And Michael Keaton is here as well.
DEVITO: It’s really fun that Michael is here, and it’s also very interesting…we’ve done a couple movies together, Michael and I, but the last movie with Tim, Michael, and I, of course we were both in suits, I was in the Penguin suit, he was in the Batman suit. He was playing the good guy in that movie, I’m the good guy in this movie. There’s a little bit of an evolution here.
We saw one of your more interesting costumes over here, with the stilts in the boots…
DEVITO: Oh, with the feet? That was kind of really weird because we tried to do this gag, because I have this brother, it’s the Medici Brothers Circus, but there’s no other brother, so we wanted to make the other brother eight inches taller. This is like before we even started, we were doing some tests, because he comes out of a box, they bring a box into the middle of the circus, and it explodes and there’s Medici. But I’m the brother. Now, the brother was Italian and I did an Italian accent, like a real New Jersey Italian accent. The first time Tim saw me, I was standing there with the boots on and said, “When did you become a member of KISS?” It was an interesting idea. That’s the great thing about him, inventive and off-the-charts. But they were kind of hard to walk in. Oh man. I had a tough time with the boots I had on today. I’m not good with high heels, I’m like a flats person.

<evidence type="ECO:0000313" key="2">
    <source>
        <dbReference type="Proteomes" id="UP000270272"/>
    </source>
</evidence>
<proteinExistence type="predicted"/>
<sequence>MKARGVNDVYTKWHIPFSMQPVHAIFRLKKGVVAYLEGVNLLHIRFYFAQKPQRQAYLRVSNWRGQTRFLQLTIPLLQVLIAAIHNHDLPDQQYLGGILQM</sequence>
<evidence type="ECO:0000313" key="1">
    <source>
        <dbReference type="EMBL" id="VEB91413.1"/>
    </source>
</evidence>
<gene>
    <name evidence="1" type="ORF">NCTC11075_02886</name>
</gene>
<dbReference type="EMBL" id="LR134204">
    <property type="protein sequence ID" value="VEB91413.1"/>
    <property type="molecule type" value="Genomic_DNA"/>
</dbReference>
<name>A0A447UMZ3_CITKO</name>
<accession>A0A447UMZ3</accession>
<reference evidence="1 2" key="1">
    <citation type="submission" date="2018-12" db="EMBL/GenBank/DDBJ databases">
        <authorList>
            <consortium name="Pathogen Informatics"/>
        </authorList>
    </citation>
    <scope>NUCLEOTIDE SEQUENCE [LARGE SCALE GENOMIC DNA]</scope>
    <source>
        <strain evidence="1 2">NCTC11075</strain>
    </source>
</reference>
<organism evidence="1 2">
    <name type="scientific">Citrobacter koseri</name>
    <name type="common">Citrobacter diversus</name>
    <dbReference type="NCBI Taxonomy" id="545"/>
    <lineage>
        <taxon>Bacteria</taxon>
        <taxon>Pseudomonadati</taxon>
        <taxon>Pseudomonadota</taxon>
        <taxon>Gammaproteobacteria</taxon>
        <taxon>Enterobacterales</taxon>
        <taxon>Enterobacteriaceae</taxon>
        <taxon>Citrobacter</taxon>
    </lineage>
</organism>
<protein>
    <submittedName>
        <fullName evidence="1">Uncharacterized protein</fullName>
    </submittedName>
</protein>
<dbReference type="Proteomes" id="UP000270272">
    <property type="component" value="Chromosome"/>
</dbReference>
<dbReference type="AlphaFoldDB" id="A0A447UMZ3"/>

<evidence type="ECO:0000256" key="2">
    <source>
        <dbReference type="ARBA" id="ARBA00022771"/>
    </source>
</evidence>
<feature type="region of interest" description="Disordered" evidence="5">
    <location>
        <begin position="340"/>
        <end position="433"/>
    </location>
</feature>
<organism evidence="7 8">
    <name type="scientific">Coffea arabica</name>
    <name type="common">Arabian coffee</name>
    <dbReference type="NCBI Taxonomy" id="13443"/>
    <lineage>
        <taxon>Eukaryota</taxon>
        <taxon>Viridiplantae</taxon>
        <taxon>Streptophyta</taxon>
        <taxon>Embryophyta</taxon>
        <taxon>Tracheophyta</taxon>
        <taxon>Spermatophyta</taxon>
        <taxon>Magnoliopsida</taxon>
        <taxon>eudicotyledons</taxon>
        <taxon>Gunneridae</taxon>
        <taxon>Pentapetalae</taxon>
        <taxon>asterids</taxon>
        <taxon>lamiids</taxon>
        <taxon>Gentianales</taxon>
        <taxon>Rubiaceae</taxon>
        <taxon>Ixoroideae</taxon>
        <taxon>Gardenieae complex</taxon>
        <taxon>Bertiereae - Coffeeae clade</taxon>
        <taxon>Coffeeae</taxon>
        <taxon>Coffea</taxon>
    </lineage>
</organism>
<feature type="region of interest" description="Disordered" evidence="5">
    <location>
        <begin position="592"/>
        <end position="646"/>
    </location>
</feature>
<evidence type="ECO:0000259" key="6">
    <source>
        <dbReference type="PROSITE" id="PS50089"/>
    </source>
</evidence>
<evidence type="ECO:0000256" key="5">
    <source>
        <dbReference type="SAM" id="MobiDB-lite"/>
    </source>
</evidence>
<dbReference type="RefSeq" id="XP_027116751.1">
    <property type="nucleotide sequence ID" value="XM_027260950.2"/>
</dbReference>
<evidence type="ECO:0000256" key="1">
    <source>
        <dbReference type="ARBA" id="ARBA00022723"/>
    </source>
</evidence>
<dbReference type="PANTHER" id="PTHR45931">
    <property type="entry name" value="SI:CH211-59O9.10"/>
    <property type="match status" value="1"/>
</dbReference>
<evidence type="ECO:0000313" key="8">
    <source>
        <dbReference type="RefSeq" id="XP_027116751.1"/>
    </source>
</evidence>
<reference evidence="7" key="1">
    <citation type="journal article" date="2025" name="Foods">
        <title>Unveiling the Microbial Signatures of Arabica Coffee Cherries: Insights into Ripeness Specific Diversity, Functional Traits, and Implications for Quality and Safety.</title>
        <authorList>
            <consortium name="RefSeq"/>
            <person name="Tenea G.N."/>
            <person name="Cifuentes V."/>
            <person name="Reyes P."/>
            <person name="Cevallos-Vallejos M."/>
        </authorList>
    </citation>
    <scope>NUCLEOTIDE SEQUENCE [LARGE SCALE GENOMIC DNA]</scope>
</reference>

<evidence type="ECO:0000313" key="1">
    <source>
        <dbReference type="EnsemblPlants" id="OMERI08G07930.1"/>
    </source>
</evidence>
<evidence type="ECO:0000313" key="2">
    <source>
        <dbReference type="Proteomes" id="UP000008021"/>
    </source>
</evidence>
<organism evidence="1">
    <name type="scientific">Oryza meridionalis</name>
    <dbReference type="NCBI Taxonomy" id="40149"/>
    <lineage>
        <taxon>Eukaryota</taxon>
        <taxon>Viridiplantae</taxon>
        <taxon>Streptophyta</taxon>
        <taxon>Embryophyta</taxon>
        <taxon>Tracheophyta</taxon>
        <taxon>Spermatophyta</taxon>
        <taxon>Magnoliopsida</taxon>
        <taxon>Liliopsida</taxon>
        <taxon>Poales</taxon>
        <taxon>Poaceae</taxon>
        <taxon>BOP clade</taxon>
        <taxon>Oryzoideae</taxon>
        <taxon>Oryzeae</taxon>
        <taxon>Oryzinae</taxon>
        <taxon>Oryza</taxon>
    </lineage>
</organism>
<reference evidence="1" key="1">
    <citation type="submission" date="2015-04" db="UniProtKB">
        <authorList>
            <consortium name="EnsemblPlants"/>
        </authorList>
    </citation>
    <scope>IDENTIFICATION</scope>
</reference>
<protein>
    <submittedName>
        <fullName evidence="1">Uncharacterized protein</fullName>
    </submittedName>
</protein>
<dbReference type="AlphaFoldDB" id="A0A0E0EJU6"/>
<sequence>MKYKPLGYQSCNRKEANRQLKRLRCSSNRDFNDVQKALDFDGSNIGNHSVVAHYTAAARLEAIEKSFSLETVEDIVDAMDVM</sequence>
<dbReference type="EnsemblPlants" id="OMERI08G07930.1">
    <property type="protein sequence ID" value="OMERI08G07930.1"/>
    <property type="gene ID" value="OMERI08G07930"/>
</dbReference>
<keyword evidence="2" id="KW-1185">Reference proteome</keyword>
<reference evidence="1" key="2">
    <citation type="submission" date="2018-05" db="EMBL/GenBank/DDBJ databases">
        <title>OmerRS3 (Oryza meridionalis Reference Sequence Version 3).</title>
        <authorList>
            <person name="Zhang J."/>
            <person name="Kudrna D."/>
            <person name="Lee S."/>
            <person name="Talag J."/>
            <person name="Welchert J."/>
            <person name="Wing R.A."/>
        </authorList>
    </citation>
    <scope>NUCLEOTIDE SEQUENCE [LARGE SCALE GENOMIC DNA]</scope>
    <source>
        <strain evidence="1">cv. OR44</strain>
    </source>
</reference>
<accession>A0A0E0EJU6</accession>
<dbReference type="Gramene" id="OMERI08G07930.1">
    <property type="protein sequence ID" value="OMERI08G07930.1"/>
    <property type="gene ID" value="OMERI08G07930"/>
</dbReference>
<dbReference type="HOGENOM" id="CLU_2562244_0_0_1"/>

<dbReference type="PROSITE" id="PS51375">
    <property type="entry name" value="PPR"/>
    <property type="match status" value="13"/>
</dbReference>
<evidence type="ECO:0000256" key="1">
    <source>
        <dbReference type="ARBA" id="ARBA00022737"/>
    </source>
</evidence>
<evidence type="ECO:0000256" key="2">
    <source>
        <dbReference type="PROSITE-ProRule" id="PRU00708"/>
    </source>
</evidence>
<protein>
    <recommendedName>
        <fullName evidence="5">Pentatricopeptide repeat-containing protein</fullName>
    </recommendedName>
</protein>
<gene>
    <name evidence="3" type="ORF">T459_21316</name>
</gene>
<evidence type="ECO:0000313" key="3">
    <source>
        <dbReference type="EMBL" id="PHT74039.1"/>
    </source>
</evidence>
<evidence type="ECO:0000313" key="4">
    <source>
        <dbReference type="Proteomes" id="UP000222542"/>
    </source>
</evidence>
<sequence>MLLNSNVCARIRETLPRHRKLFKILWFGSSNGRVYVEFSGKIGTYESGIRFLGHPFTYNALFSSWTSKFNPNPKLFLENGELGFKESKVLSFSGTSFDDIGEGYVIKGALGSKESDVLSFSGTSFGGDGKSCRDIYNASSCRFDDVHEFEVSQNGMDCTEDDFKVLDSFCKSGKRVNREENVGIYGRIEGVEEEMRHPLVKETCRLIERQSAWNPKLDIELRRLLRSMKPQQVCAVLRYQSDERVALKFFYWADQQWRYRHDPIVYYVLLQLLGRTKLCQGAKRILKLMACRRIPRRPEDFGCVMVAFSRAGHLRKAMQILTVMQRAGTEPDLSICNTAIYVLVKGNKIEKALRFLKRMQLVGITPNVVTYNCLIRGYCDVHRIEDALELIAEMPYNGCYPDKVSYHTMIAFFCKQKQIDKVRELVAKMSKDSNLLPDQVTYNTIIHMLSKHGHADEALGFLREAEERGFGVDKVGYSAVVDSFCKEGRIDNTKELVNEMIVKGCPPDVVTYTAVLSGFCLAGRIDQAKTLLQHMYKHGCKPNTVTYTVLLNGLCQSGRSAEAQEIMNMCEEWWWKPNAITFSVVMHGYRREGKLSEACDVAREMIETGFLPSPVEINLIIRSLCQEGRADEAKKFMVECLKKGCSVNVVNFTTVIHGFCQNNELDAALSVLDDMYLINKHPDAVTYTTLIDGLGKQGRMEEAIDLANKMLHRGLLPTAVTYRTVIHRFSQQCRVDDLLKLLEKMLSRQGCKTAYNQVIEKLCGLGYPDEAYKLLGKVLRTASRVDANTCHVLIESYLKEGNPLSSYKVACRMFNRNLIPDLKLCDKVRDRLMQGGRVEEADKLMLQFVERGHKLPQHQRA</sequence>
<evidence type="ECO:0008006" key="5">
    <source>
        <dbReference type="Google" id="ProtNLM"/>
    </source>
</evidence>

You said you loved the original, what was your relationship with it?
DEVITO: When I was a kid, watching Dumbo was very emotional. The beautiful colors and everything. When I was a kid, we didn’t have all the stuff that you guys have. We had to walk to school. No, I’m kidding [laughs], but in the early days in New Jersey, I had Million Dollar Movie, and every once in a while you’d get to see some cool Disney movie or whatever. Probably when it first came out, I probably didn’t see it as much as I did after I had three kids. I started with them really early, 33 years ago, looking at Dumbo over and over again. So I have a long history with it. I just watched it again, of course, before we started. I wanted to see things after I read the script. It’s 63 minutes long, and I don’t know if you’ve ever seen the thing about Timothy in it. The mouse. There’s a special edition on the Blu-ray where they put an excised scene that was actually written, the whole scenario is written, and they got someone to read it that sounded like Timothy. And there’s also storyboards. But they took it out because it’s really dark. What it was, was Timothy explaining to people why elephants are afraid of mice. I don’t know if you’ve seen it but you should check it out…it’s really scary. Mice were ten times bigger than elephants years ago and they would play with the elephants and they would make them their slaves and string them around their neck. Disney was really whacked. [Note: The scene is, in fact, really whacked.]